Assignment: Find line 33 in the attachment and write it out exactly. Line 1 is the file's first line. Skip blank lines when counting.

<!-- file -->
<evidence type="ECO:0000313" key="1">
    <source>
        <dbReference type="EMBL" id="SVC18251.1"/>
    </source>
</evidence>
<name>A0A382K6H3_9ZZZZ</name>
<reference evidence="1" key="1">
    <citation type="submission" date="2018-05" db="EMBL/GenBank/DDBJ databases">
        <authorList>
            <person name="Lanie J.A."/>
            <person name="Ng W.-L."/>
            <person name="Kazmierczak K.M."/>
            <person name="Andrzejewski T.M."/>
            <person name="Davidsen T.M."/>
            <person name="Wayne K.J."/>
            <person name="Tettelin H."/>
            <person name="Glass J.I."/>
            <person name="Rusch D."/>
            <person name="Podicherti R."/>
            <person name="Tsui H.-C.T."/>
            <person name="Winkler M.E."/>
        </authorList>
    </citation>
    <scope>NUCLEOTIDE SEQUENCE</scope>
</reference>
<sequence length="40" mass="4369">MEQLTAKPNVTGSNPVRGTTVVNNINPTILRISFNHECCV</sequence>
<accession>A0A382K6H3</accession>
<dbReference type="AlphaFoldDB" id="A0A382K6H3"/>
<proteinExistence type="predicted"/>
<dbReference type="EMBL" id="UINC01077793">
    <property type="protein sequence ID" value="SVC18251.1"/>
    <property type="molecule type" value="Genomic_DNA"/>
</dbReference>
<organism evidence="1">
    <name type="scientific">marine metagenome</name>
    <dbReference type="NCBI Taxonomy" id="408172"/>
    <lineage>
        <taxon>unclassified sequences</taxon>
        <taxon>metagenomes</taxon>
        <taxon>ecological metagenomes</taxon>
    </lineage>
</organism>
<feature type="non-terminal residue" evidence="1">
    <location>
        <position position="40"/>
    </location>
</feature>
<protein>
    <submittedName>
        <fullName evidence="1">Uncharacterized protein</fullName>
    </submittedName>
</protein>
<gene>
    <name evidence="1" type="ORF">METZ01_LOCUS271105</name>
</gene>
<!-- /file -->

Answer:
</dbReference>